Abstract temporalities and the metaphysics of flux: the problem of absolute becoming

Sutherland, Thomas (2014) Abstract temporalities and the metaphysics of flux: the problem of absolute becoming. In: Derrida Today, 28 - 31 May 2014, Fordham University.

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Item Type:Conference or Workshop contribution (Paper)
Item Status:Live Archive


At a time when continental thought is dominated by the influence of philosophers of becoming and process - from Nietzsche and Bergson, through Whitehead and Heidegger, and most importantly now Deleuze - Derrida’s deconstruction of time as a philosophical concept in his essay ‘Ousia and Grammē’ would seem to be all the more vital. Building upon this essay, in which he contends that all conceptions of time, even that of Heidegger, remain inextricably caught within a metaphysics of presence that can only render temporality in the terms of a spatial movement, I will argue in this paper that the concept of absolute becoming - as popularized through the work of Deleuze - is predicated upon an unacknowledged absolute being that undermines its claims to both absoluteness and becoming, and inscribes it within the logic of identity that it is intended to evade. Of course, even Derrida’s own concepts of the difference and the trace fall into this problem. Using this aporia as my starting point, I will attempt to demonstrate the way in which these two categories of being and becoming are both reliant upon the epistemē of the written word, undermining the notion that the latter somehow exists outside of such abstractions.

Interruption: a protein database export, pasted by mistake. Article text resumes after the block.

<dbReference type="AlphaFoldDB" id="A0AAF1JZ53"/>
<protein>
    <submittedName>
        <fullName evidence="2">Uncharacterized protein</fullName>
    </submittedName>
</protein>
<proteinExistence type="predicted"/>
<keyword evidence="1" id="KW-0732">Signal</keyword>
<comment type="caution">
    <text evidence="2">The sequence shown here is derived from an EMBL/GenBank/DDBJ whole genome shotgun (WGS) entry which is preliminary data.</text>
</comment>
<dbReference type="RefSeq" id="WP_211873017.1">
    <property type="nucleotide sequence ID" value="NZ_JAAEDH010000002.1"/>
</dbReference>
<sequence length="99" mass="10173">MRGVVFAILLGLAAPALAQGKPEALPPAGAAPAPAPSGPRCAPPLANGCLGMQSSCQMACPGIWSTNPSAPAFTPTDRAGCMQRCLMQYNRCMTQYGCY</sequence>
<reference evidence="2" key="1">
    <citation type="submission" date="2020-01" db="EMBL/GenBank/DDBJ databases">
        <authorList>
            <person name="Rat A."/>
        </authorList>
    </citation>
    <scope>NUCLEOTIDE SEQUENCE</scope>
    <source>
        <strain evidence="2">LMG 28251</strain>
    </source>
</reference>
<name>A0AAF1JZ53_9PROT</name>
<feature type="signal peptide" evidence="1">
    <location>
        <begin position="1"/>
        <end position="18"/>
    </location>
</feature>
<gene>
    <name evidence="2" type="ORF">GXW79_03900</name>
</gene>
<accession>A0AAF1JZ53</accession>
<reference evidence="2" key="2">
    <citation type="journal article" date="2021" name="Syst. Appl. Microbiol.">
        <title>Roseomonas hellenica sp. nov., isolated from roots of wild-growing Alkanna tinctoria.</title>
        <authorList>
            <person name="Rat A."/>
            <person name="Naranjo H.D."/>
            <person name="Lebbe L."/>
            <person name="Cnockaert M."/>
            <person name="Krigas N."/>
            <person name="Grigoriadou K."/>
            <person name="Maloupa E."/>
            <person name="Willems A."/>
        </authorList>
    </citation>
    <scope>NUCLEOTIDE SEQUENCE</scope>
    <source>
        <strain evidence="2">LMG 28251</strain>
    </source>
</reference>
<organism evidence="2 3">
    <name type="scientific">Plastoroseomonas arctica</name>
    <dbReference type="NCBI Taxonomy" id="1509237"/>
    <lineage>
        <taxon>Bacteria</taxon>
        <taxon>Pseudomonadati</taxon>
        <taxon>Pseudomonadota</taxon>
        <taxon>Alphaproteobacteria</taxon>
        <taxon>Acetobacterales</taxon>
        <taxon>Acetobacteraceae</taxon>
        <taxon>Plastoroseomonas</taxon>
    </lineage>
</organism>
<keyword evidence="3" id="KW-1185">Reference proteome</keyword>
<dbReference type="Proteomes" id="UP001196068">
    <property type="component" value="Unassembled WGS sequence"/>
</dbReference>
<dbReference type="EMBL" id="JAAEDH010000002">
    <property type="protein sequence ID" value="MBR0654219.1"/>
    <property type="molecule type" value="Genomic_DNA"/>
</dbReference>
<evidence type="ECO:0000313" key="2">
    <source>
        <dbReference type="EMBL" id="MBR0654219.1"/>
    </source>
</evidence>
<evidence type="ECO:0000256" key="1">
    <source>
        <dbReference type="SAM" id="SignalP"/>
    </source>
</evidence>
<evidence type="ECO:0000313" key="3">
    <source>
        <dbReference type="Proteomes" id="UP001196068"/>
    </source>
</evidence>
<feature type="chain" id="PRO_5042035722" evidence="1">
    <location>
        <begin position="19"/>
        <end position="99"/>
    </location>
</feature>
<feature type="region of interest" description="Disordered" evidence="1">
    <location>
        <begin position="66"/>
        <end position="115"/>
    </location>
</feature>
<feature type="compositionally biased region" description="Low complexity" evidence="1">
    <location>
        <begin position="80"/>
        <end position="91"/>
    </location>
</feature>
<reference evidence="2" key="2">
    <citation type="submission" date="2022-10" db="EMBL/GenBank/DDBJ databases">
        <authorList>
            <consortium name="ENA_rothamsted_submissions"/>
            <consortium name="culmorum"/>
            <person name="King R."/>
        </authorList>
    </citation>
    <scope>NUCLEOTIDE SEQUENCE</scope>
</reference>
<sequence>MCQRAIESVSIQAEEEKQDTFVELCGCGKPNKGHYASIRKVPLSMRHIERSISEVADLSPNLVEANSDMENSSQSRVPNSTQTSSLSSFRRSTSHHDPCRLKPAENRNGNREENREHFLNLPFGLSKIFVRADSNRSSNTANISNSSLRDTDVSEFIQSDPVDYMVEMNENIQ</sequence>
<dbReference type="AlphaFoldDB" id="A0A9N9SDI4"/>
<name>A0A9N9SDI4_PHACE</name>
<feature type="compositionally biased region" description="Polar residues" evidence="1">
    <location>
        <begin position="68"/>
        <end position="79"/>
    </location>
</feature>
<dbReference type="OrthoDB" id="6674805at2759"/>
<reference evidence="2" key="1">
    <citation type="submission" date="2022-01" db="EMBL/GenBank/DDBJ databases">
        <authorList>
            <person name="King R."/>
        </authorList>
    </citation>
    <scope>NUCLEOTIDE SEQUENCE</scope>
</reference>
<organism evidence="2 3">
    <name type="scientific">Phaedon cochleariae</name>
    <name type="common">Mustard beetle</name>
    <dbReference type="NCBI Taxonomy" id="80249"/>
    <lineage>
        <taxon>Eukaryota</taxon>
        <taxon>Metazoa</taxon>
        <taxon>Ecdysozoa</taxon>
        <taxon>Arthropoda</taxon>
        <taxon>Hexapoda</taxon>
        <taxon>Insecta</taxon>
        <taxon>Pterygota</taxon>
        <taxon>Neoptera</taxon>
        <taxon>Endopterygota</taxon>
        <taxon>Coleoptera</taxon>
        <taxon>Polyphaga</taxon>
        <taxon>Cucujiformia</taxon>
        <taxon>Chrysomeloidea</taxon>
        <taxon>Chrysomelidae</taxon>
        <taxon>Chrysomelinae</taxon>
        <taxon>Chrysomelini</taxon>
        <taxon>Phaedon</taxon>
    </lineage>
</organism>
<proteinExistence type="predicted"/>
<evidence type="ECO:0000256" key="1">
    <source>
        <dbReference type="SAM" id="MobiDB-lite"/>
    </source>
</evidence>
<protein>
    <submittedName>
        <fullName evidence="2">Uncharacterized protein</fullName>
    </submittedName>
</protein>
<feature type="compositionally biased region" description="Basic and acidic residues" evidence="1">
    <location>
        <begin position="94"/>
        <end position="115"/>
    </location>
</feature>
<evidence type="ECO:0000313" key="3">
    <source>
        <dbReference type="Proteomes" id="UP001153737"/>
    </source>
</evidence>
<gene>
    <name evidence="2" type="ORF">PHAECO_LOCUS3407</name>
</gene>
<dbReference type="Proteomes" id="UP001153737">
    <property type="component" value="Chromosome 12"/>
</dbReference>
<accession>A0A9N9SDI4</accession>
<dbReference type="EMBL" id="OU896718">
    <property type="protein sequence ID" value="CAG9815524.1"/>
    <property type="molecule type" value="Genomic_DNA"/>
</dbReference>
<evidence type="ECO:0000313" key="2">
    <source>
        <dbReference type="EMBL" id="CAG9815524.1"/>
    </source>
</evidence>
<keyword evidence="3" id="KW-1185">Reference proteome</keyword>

Keywords:continental philosophy, deconstruction, Jacques Derrida, Gilles Deleuze, time, becoming
Subjects:V Historical and Philosophical studies > V500 Philosophy
Divisions:College of Arts > Lincoln School of Film & Media > Lincoln School of Film & Media (Media)
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ID Code:26939
Deposited On:10 Apr 2017 09:01

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